The world of work is changing – and so is the employee experience. It’s now becoming clear that the last two years of the pandemic were not just a crisis where everything will go back to “normal” afterwards. Instead, it’s a paradigm shift, and the top HR trends for 2022 are reflective of this reality.
In order to provide an environment where employees thrive (and want to stick around), HR or People teams need to be watching these latest trends. To support these efforts, we reached out to industry experts and asked them this question:
Answers came in from HR and People leaders at an impressive array of companies:
- Tom Jewell – People & Culture Partner / Client Partnerships Lead @ Unleashed, a collective of senior People leaders who support fast-growth startups to grow and scale through People and Culture
- Verónica Aguado – Head of People, European Markets @ SumUp, a mobile payments company headquartered in London
- Jessie Danyi – Head of People @ Pleo, a business expenses solution with smart company cards
- Ann Wagner – Head of People Experience @ sennder, a digital road freight logistics partner headquartered in Berlin
- Jessica Zwaan – Chief Operating Officer @ Whereby, a browser-based video calling platform
- Michael Becher – Chief People Officer @ wefox, a fully digital insurance provider
- Anneliese Britz – Senior Manager People & Change, Strategy Group @ KPMG Germany, a professional services provider and Big Four accounting firm
- Judith Nguyen Thanh – Director of People @ CareerFoundry, flexible learning and upskilling programs to land jobs in tech
- The team @ LifeLabs Learning, provider of lab-based and research-driven training for leaders, managers, and executives
Read on for valuable insights to start your People efforts on the right foot in the new year.
2022 HR trends impacting the employee experience
1. The rise of flexible benefits
This was the most common trend mentioned by experts in the industry, which comes as no surprise after many employees experienced WFH or flexible setups during the pandemic.
According to Tom Jewell (People & Culture Partner / Client Partnerships Lead at Unleashed), the rise of flexibility in benefits will have a massive impact on People Experience in the coming year.
“The ever-changing macro conditions created by the pandemic mean that providing your people with rigid benefits will not allow them to really make the most of what you offer. In contrast, companies who offer flexible and unlimited approaches to time off will retain happier teams; and those who allow their people to choose from a range of wellbeing, financial and leisure benefits will better serve a variety of wants and needs in their culture.”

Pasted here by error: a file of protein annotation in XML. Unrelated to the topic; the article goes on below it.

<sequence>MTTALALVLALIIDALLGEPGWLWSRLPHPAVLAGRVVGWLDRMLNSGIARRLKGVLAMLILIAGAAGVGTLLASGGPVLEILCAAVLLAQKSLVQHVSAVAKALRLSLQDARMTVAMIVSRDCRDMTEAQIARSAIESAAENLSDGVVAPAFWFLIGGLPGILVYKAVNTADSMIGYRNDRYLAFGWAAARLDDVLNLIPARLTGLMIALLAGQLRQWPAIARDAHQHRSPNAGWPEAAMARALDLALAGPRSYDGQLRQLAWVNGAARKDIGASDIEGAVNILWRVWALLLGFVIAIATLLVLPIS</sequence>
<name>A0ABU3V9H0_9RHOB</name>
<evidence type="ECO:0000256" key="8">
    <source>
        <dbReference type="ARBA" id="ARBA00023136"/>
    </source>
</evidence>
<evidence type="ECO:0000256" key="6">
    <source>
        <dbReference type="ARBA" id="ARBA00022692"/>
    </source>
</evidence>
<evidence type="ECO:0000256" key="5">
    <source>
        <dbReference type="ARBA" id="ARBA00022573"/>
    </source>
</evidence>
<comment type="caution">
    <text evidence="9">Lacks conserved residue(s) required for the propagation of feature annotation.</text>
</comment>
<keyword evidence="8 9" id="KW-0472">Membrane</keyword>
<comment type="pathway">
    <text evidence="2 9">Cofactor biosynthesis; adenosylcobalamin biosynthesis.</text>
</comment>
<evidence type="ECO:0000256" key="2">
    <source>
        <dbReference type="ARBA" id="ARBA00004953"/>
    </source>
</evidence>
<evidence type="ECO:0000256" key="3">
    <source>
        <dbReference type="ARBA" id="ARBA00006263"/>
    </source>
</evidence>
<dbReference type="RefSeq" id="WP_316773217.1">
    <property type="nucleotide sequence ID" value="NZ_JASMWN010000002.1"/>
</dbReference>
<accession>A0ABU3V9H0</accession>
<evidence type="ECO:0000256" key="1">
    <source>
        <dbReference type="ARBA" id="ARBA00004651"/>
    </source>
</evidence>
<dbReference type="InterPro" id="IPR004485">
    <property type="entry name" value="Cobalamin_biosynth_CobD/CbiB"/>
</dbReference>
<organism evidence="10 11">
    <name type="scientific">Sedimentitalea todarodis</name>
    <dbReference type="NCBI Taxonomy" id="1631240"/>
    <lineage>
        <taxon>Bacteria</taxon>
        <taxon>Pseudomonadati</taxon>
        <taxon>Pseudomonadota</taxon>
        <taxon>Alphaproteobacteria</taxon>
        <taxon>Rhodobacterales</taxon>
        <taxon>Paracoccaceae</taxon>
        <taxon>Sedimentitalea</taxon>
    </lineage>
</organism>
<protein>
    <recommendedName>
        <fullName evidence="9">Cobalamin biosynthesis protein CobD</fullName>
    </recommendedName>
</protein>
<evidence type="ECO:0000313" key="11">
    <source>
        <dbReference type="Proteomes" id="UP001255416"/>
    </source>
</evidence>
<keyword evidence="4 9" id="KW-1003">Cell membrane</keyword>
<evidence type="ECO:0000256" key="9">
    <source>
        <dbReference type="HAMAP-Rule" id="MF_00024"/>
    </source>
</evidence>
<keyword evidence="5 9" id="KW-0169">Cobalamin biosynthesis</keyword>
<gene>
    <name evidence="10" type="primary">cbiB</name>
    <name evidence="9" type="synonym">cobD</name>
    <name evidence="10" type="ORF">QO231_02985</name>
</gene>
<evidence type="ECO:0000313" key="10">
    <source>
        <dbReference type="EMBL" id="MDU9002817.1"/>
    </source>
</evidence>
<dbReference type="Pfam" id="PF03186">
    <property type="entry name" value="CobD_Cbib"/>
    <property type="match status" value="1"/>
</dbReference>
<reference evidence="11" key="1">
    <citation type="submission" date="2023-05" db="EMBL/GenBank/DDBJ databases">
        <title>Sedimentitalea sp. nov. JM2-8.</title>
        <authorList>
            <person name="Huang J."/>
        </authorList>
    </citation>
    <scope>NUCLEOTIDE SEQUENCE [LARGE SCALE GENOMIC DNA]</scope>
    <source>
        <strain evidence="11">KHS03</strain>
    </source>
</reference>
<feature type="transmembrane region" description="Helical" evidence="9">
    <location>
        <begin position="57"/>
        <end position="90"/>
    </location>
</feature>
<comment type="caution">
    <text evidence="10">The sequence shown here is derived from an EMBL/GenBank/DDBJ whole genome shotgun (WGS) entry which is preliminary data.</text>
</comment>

SumUp’s Verónica Aguado (Head of People, European Markets) spoke about this trend as well, using the term “holistic and inclusive rewards”: “Our way of looking at rewards after COVID needs to change. We need to give flexibility of choice. For example, having fresh fruits and ping pong in the office is no longer relevant for those who work from home, and maybe not fair for the companies who are hybrid. Also consider salaries: some companies are paying HQ salaries in countries with low cost of living and therefore disrupting the market.”
Jessie Danyi, Head of People at Pleo, agrees that flexibility will impact EX in 2022, but says there are caveats.
“In order to keep our employees happiest, we need to listen and understand what they want, and see if we can make it happen. Of course, we can’t make everyone happy by doing whatever everyone wants. That’s not good for everyone. It would be chaos and a lack of clarity brings unhappiness, so it could actually make people unhappier than before. What I think will have the biggest impact is if we build flexibility as a principle in any product, service, or process that People teams and leadership bring.”
2. The 4-day workweek and output-oriented working culture
Judith Nguyen Thanh (Director of People at CareerFoundry) believes there is a shift toward a way of working that focuses more on output versus time. (This ties into the flexibility trend as well.)
“I feel like we’re moving towards a more output-oriented and flexible working culture with things like sabbaticals, 4-day workweek and flex-work becoming the new normal. It’s something that has a direct positive impact on people’s lives.”
An example on workweek duration from Jessie Danyi at Pleo:
“More people are asking for 4-day workweeks and reduced hours so that they can do other things that they love beyond work. At the same time, for full-time positions companies still tend to expect employees to work 5 days. If organizations embrace building with flexibility, they could easily tweak their workflows to make them asynchronous, move company-wide meetings to the middle of the week, and do some other small operational changes – which could then accommodate a 4-day workweek employee. This doesn’t mean that the whole company needs to work 4 days, it means that the company is ready to be flexible to look after their current people and attract new people in this way, considering that this is such a hot topic for employees right now.”